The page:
June 12, 2021


5 min read





In this article, we shall discuss nutrition and the components of human food.





The process in which food is obtained or manufactured, digested, absorbed, and converted into bodybuilding for proper functioning as well as for growth and energy is called nutrition. There are two categories of organisms depending upon nutrition e.g. autotrophic and heterotrophic organisms.

Autotrophic Organisms: Organisms obtain water, carbon dioxide, and minerals from their surrounding and manufacture their own food which is then utilized for growth and energy are called autotrophic organisms. e.g all plants and algae.

Heterotrophic Organisms: Those organisms that obtain their food from other living things and use it for growth and energy are generally termed heterotrophic organisms. e.g. all animals.

Nutrients: Components of food that an organism obtains and uses for energy or for the synthesis of new substances for normal growth are called nutrients. Regarding plants there two kinds of nutrients, (1) macronutrients (2) micronutrients. The nutrients which are needed in larger quantities,  known as macronutrients e.g. carbon, hydrogen, oxygen, nitrogen, magnesium, potassium, etc.  Similarly, the nutrients,  which are needed in smaller quantities known as micronutrients e.g. iron,  molybdenum, boron, zinc, chlorine, etc. . If any single nutrient is not available to plant, they do not grow normally and exhibit abnormalities.

Both micro and macronutrients play very important roles in plant life.  Some roles of both types of nutrient for plants are described below;

Macronutrients                     Role in plant’s life:

Phosphorus                          Component of ATP, DNA and RNA, Coenzymes and necessary for seed germination.   

Sulfur                                 Component of enzymes and vitamins.

Calcium                                 Regulates many enzymes,  a structural component of the cell wall, and helps in water movement in cells.

Potassium controls the opening and closing of stomata and reduces water loss from the leaves.

Nitrogen is a primary macronutrient and necessary for the development of plants.

Magnesium                             An essential element of the core of chlorophyll, so therefore important for photosynthesis.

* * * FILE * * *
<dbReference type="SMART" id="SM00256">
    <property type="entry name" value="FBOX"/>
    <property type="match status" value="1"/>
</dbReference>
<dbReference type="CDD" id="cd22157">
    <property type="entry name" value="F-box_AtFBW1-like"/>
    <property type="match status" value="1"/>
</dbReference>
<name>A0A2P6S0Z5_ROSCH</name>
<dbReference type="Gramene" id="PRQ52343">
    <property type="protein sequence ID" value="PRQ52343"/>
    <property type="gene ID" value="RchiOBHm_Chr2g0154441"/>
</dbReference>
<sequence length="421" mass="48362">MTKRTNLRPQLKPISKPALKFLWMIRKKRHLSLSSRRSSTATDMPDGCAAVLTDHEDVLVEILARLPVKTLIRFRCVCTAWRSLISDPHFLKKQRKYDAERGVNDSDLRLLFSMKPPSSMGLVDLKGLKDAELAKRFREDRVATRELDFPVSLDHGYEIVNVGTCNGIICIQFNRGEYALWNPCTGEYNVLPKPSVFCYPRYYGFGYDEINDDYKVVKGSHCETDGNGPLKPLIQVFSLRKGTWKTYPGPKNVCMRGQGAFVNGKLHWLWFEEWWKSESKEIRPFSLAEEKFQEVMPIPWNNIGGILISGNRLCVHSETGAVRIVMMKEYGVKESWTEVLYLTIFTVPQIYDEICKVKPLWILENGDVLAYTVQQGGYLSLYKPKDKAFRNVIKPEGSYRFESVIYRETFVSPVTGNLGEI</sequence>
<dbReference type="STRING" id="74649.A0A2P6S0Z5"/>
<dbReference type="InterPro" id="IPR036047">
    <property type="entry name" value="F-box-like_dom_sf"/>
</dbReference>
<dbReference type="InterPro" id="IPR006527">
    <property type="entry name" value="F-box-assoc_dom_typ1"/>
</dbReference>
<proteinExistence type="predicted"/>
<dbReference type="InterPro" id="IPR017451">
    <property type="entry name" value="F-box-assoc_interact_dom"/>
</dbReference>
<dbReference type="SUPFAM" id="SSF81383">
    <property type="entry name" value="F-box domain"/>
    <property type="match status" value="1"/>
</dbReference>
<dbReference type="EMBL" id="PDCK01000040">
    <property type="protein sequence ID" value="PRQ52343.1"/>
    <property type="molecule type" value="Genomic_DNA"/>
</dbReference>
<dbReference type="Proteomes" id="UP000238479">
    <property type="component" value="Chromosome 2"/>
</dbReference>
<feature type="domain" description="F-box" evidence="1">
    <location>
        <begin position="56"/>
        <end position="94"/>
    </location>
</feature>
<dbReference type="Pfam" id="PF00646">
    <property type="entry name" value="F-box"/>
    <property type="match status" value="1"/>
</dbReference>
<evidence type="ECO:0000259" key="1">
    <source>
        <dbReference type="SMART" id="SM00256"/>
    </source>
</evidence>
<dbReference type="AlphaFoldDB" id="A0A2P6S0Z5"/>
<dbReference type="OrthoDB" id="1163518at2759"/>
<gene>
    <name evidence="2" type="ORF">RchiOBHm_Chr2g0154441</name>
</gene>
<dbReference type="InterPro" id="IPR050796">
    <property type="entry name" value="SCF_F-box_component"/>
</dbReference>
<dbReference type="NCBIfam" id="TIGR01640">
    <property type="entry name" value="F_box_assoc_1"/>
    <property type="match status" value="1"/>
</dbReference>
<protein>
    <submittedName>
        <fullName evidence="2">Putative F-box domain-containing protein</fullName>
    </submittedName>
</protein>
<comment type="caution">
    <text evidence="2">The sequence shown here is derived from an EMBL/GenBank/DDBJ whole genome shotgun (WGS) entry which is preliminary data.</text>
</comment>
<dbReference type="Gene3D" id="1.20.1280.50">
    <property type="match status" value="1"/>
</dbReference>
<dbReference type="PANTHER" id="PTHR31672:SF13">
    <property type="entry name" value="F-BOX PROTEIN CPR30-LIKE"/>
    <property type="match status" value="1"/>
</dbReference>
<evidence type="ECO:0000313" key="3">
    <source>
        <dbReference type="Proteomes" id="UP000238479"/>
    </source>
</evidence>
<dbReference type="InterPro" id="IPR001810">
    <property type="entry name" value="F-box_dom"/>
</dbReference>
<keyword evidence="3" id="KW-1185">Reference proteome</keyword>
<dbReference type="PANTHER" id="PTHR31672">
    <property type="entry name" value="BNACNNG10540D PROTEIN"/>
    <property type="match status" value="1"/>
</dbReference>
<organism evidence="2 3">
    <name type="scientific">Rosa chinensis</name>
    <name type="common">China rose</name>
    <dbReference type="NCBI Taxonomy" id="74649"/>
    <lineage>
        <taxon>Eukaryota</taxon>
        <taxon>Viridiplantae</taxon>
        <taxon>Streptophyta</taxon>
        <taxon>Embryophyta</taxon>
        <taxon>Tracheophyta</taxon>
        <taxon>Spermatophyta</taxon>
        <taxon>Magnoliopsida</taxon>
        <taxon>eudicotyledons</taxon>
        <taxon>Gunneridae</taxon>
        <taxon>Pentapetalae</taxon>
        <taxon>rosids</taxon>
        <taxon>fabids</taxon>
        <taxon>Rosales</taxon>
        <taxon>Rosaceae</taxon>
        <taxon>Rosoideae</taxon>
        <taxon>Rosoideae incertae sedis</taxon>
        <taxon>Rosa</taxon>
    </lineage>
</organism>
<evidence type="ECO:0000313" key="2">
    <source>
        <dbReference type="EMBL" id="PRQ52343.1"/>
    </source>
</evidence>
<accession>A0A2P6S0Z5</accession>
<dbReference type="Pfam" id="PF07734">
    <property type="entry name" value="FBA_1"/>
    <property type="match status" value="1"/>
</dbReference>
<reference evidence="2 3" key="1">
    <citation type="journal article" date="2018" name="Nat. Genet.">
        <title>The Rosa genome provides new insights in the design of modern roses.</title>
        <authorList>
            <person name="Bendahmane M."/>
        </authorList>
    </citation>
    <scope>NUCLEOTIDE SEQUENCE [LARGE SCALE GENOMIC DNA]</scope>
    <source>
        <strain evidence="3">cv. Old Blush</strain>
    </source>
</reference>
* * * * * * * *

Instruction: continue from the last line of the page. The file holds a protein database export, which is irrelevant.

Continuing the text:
Micronutrients                          Role in plant’s  life:

Zinc                                              Essential for enzymes in greater quantity.

Nickel                                          Takes part in nitrogen metabolism.

Iron                                               Helps In photosynthesis.

Copper                                          Component of several enzymes.

Chlorine                                         Involved in osmosis of water.

Manganese                                  Involved in photosynthesis, respiration, and nitrogen metabolism.

Boron                                             Necessary for flowering, fruiting crop reproduction, and formation of the cell wall.

Molybdenum                             Component of enzymes and important in the building of amino acids



                                   Components of Food

The nutritional requirements of humans and other higher animals are relatively more complex as compared to plants. Like other animals, the nutrients used by humans include lipids, proteins, vitamins, carbohydrates, nucleic acids as well as minerals. Besides these nutrients they also need water. Here we discuss the role of only 4 components of food.

  1. Proteins

Proteins are basically composed of amino acids. They are essential components of cytoplasm, membranes, and organelles. They are also the major part of muscles, ligaments, and tendons. They are present in the nails and hairs of animals including humans. So proteins are directly involved in the growth of humans and other animals. Many proteins are enzymes, so play roles to speed chemical reactions (metabolism) occurring in living things. One gram of protein contains 4 kilocalories of energy. Dietary sources of proteins are meat, eggs, grains, legumes, and dairy products such as milk butter, and cheese.